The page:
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Personal intelligent technologies enable self-quantification and modification of individual health and behavior. Examples include wearable tracking devices, embeddable sensors, and diagnostic testing. When combined with principles of behavioral economics that incentivize and nudge individuals into making healthier decisions, personal intelligent technology can address leading chronic disease risk factors. Nonetheless this application of technology may risk invasion of personal privacy and breaches of data confidentiality. Ensuring its safe uptake at scale necessitates a framework that evaluates ethical, social, and legal implications, akin to the Human Genome Project’s Ethical, Legal and Social Implications Research Program.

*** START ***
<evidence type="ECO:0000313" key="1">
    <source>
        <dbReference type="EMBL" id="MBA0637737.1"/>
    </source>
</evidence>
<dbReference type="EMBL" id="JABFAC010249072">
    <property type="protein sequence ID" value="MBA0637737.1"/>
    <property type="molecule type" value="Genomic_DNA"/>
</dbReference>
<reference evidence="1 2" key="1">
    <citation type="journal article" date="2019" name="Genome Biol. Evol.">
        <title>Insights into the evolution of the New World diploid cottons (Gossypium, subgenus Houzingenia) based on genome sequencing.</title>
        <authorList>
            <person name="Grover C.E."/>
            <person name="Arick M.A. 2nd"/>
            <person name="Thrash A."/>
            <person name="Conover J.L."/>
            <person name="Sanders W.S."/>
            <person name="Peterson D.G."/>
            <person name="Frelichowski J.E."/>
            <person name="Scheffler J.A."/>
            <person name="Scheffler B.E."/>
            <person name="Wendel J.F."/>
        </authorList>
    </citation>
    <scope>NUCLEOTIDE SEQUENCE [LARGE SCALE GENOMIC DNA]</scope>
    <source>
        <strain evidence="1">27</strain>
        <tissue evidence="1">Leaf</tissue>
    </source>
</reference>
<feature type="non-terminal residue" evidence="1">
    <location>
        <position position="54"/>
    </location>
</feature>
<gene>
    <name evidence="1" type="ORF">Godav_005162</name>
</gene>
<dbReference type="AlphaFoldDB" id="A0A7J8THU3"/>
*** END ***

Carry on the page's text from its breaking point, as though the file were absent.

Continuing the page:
The Vitality Institute is engaged in evaluating leading practices and process to overcome ethical, legal, and social concerns associated with personalized health technology. It is also exploring methods to most effectively integrate health promotion and disease prevention with personal intelligent technologies.
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Watch Past Webinar | February 18, 2015 | 2-3pm ET
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Improving Support for Health Promotion and Chronic Disease Prevention: Summary of Key Messages from Reports of the Institute of MedicineLeigh Carroll and Bridget B. Kelly, Editors This paper was commissioned by the Vitality Institute, an organization with a mission to advance knowledge about the evolving science and art of chronic disease prevention and... More »
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